FINCASTLE, Tenn. (WATE) – Maybe you felt the shake or rumble? East Tennessee experienced two earthquakes and an aftershock in a matter of three days.
The United States Geological Survey had confirmed that just before 5pm on Tuesday, a 2.4 magnitude aftershock, initially thought to be an earthquake, was recorded 1.86 miles west-northeast of Fincastle in Campbell County.
Scientists say it’s an aftershock connected to the magnitude-3.8 earthquake that had occurred on Monday in the same area.
MORE: We felt it too: Earthquake in East Tennessee
On Sunday, a 2.8 earthquake was also recorded near Fincastle.
John Bellini , a geophysicist with USGS, says East Tennessee experiences quakes a few times a year but most are not large enough to be felt.
He says this recent series of quakes is not a sign that more dangerous ones are coming, adding that it is not uncommon to have a small cluster of quakes in the same area.
In Campbell County, Bellini says those quakes and the aftershock likely occurred on the same fault line.
We wanted to know if we can expect more earthquakes this week. Bellini says it wouldn’t be surprising if we experience some small quakes, but this series may be done.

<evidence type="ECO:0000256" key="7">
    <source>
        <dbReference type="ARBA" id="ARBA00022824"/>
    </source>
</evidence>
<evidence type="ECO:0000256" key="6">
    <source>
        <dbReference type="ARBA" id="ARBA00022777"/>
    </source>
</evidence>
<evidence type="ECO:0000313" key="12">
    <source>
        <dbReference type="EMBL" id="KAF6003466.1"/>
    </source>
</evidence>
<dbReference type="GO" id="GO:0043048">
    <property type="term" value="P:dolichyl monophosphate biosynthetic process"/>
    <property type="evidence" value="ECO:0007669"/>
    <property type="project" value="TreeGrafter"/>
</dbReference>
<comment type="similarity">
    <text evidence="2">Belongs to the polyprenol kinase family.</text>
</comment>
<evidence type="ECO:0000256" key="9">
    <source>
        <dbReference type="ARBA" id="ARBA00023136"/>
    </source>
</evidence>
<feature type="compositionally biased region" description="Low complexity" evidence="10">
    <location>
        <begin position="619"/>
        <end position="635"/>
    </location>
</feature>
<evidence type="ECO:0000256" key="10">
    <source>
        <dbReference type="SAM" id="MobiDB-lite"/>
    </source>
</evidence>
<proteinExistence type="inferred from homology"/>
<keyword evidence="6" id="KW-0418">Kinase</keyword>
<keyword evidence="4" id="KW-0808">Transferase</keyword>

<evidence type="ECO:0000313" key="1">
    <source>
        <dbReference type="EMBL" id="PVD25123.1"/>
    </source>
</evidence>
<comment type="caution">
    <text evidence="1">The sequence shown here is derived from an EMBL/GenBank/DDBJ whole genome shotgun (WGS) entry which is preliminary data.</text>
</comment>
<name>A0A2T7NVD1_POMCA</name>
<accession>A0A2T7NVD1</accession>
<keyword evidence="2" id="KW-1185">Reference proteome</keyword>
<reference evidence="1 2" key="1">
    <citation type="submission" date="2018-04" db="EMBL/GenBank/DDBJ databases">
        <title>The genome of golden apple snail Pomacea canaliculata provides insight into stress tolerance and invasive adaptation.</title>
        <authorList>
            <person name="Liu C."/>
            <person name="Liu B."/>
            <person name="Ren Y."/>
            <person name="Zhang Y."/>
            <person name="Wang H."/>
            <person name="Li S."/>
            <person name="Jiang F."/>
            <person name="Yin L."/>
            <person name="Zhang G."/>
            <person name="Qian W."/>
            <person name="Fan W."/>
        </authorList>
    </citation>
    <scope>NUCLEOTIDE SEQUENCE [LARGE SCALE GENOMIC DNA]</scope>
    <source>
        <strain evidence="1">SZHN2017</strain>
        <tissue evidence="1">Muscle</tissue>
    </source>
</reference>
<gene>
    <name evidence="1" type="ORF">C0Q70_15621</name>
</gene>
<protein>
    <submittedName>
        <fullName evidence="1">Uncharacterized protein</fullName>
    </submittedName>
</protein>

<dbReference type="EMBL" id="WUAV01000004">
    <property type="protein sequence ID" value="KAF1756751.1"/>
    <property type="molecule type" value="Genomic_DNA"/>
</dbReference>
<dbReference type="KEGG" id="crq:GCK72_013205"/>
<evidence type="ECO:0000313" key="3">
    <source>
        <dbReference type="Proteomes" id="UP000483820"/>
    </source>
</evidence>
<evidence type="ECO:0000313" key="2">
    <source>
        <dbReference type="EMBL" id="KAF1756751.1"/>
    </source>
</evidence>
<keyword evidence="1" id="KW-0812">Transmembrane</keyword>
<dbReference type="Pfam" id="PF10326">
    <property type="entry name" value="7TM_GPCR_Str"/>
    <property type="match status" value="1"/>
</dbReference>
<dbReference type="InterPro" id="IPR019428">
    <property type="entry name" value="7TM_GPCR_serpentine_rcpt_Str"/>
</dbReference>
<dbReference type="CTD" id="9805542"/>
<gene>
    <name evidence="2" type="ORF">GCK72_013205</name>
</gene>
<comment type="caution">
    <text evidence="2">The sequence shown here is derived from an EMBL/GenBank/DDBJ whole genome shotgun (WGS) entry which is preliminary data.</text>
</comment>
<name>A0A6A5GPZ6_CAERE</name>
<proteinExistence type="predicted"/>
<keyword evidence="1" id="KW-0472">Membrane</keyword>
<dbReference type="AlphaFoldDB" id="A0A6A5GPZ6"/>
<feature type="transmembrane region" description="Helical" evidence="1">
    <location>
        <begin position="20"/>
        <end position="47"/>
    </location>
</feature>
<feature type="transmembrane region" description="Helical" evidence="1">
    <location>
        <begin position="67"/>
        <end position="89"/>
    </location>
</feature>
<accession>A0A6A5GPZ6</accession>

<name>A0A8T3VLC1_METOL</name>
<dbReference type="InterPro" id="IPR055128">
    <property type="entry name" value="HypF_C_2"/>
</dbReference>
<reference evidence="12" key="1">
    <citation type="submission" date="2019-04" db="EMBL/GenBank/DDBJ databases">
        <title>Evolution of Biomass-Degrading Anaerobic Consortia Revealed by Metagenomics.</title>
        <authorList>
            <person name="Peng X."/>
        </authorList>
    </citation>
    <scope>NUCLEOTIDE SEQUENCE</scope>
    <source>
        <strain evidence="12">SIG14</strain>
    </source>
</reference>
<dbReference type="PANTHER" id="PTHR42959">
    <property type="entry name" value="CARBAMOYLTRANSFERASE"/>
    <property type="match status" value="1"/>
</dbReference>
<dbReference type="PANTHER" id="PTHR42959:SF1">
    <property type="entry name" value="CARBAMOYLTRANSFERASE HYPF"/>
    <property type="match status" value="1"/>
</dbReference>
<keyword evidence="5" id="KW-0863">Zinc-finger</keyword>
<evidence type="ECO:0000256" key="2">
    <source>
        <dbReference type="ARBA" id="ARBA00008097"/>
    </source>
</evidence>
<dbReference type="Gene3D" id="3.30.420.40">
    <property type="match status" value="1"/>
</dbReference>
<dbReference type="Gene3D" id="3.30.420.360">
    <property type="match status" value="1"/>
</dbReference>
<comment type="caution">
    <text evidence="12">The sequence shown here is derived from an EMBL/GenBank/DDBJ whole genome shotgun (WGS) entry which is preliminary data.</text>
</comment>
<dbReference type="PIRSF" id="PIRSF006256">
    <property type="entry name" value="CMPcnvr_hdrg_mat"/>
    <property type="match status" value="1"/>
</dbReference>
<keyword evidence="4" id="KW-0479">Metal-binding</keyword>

He says it is very unlikely to have a strong earthquake in this part of the state.
Despite that, the Knoxville-Knox County Emergency Management Agency has a plan in place.
“In the aftermath of an earthquake, we would expect to implement our plans for transportation issues if we saw roads or bridges fail. We’d implement our plans for utility failures and communication failures if that type of infrastructure was damaged. We might have to institute our mass care plans, where we would open up shelters with our Red Cross partners for folks who were displaced from their homes,” said Colin Ickes, Director of KEMA.
Ickes says small earthquakes are a great reminder to be prepared.
“If we were to have a significant earthquake, we would encourage everyone to drop, cover and hold on,” he said. “That’s kind of the standard preparedness tips. So, stay put, get under a table or substantial desk where you’ll be safe. If you’re outside, stay where you are and don’t try and approach a building or utility lines or trees in case they come down. If you’re in your car, stay there and be safe.”
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